Rich Heider, Stock My Bar!

Categories: Bar Fly
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Zach Fowle

​We seek expert advice on many things. When buying a home, you talk to a realtor. When choosing a car, you ask a car salesman friend if you're getting a good deal. So why not ask a bartender for help when stocking the home bar?

What with family visits, holiday party-hosting, and the ever-boozy celebration of the new year, my personal liquor supply had gotten a little scant as I drank my way through the holidays. But navigating a beverage warehouse can be like four-leaf clover-hunting: difficult, time-consuming, and often fruitless. Thankfully, I know plenty of bartenders who'd happily act as my Sherpa, guiding me through the daunting task of picking the right bottles -- at a modest price -- that will keep me in cocktail-sipping business well into the summer.

My strategy: hand over $150 of my hard-earned cash to a bartender and give him free reign to stock my home bar. I employed the services of Rich Heider II, who used to train bartenders for Dave & Buster's, worked at J&G Steakhouse and BLT Steak, and currently bartender and manages at Casablanca Lounge, where he hand-picked every one of the bar's close to 300 bottles. The man knows his liquor. 

After arriving at the store, Heider asked a few questions and got right to work. You could see his mind churning, working over different equations like Will Hunting at the hallway chalkboard. Half an hour later, we had our list:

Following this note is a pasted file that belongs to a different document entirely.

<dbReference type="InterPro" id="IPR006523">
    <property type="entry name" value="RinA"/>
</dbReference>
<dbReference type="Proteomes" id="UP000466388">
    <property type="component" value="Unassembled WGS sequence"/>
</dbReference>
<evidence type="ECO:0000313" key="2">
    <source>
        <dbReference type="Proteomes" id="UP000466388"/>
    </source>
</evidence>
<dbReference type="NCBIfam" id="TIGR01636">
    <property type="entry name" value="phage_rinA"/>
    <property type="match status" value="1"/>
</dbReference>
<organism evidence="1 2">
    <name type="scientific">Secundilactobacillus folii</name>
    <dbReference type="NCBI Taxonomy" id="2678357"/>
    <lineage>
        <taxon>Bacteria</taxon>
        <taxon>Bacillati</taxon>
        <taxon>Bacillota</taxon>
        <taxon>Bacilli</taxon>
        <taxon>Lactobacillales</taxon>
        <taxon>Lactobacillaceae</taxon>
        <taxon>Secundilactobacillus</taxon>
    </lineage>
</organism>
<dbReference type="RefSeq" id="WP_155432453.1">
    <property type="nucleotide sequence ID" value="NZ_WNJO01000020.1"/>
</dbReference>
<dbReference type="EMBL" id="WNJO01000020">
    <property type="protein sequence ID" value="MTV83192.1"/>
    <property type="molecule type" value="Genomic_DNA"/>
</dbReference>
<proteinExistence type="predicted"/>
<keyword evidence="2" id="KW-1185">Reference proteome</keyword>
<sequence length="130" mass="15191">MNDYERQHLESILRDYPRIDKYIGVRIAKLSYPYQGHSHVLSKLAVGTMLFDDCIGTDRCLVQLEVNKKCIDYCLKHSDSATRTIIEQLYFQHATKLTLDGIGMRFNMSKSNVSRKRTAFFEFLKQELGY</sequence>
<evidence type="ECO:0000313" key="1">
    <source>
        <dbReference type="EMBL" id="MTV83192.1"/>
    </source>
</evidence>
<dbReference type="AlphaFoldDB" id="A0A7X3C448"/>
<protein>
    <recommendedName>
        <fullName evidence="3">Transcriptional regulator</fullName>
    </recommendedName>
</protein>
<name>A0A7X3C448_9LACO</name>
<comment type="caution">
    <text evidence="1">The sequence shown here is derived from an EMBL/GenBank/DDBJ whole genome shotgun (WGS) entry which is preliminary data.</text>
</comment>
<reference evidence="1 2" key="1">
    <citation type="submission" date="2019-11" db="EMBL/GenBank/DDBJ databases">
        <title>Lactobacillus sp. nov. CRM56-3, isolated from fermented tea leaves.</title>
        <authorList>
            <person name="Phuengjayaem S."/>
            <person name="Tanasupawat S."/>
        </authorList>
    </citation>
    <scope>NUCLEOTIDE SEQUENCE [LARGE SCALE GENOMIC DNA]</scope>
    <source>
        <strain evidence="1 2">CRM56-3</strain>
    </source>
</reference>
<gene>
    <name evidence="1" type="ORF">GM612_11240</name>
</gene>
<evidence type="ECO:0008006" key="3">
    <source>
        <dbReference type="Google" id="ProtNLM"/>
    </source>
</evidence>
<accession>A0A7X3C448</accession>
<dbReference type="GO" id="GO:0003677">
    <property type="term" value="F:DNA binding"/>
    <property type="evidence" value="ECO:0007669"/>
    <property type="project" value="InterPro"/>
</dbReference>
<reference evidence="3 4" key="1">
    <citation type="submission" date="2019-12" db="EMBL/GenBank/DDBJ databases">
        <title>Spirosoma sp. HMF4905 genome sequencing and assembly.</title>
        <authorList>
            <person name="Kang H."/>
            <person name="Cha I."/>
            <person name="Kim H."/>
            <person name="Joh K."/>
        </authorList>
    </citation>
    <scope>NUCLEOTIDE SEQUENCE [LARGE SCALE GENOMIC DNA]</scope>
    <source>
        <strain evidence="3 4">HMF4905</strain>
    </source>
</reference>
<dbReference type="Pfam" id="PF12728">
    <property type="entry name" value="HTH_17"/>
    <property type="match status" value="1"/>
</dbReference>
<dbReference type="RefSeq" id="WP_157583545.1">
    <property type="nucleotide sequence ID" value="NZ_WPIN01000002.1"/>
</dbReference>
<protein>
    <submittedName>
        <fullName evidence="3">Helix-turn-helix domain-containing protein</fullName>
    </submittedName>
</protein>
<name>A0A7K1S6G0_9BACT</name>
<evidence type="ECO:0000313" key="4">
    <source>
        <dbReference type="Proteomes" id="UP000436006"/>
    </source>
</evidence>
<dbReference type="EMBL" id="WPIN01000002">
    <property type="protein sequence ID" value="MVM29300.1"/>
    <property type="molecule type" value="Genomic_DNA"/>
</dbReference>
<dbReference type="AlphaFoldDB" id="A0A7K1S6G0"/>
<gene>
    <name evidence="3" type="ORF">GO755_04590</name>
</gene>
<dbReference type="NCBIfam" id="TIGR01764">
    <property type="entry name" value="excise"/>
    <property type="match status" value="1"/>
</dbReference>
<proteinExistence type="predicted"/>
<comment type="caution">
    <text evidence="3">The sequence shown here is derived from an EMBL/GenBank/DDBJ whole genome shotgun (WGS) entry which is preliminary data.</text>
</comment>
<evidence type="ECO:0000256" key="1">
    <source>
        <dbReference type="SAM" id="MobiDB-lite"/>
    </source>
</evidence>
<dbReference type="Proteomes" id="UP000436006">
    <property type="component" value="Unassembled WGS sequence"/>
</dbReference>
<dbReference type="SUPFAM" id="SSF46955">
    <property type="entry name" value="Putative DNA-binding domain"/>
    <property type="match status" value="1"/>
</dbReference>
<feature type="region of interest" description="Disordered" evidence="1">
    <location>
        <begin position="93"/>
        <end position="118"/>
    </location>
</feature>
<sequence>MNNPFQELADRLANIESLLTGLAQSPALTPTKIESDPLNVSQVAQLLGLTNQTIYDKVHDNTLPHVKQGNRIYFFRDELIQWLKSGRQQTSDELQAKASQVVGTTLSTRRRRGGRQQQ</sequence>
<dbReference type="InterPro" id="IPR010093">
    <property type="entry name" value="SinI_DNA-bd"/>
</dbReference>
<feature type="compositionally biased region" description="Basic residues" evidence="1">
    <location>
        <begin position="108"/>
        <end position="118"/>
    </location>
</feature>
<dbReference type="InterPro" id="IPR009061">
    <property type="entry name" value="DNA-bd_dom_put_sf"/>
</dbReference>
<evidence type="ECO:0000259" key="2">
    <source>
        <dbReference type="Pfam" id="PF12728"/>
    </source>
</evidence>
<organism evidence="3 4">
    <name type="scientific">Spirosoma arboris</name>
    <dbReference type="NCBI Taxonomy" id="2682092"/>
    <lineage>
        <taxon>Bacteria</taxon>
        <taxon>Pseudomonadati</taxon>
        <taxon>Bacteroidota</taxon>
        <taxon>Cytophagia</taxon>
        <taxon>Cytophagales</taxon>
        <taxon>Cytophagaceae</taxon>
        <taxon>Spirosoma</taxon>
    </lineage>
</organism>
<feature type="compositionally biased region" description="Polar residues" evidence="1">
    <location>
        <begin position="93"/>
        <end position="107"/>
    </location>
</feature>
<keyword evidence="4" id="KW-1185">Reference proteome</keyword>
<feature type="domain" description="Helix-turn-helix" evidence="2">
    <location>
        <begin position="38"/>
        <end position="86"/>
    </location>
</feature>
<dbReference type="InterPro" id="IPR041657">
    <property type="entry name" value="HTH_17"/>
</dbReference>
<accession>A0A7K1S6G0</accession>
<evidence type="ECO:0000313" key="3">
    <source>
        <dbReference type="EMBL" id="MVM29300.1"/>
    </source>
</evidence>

Maker's 46 bourbon - $29.99
Luxardo Maraschino Liqueur - $29.99
Tanqueray Gin - $18.99
Mathilde Cassis Liqueur - $17.99
Cruzan Black Strap Rum - $13.99
Sauza Silver Tequila - $11.99
Hiram Walker Triple Sec - $6.99
Peychaud Bitters - $6.99
Cinzano Sweet Vermouth - $6.69
AJ Stephans Ginger Beer @$1.69x2 - $3.38

The grand total: $146.99. Allowing Heider to play with my money seemed to make him very happy -- I imagine it was like parents telling their kid to pick out whatever toys he wanted -- but he approached the selections as a discerning shopper. Some thoughts as I watched the master work:

  • It's not about grabbing every bottle and type of liquor imaginable. Try to approach the liquor run as you would clothes shopping: think of items that work well together and that you can get the most use out of. "I'm trying to find bottles that will fill in a couple different aspects," Heider says. "The idea is to buy 10 bottles and be able to make 10 drinks with it, rather than buying 10 bottles to make just one drink."
  • Start basic, then expand. "Try to get some basic stuff to start it out, then get a few unique ingredients to branch out and make the drinks people will remember," Heider says.
  • Price does not equal quality. Heider has strong views about several "top-shelf" liquors for which the marketing is more important than the flavor. A brand name may impress, but it needs flavor to back it up. To that end, Heider bounced around the aisles, comparing bottles the way someone on a diet might scrutinize the nutrition information. "If I'm not very familiar with a product, I'm looking at the proof, where it's from, other info on the label that might clue me in to the quality." A smartphone and a little online research will also do wonders.

I'm ecstatic about my new bottle collection (and the drinks I'll be able to make with them, some of which I'll share with you tomorrow), but in the end, it's about what you like. "My home bar and the average person's home bar are two totally different worlds," Heider says. "I have a Chartreuse tattoo -- how many people are out there who love Chartreuse that much?" The bottles we chose will serve as a good template, but mix it up according to your own tastes. It is your bar, after all. 

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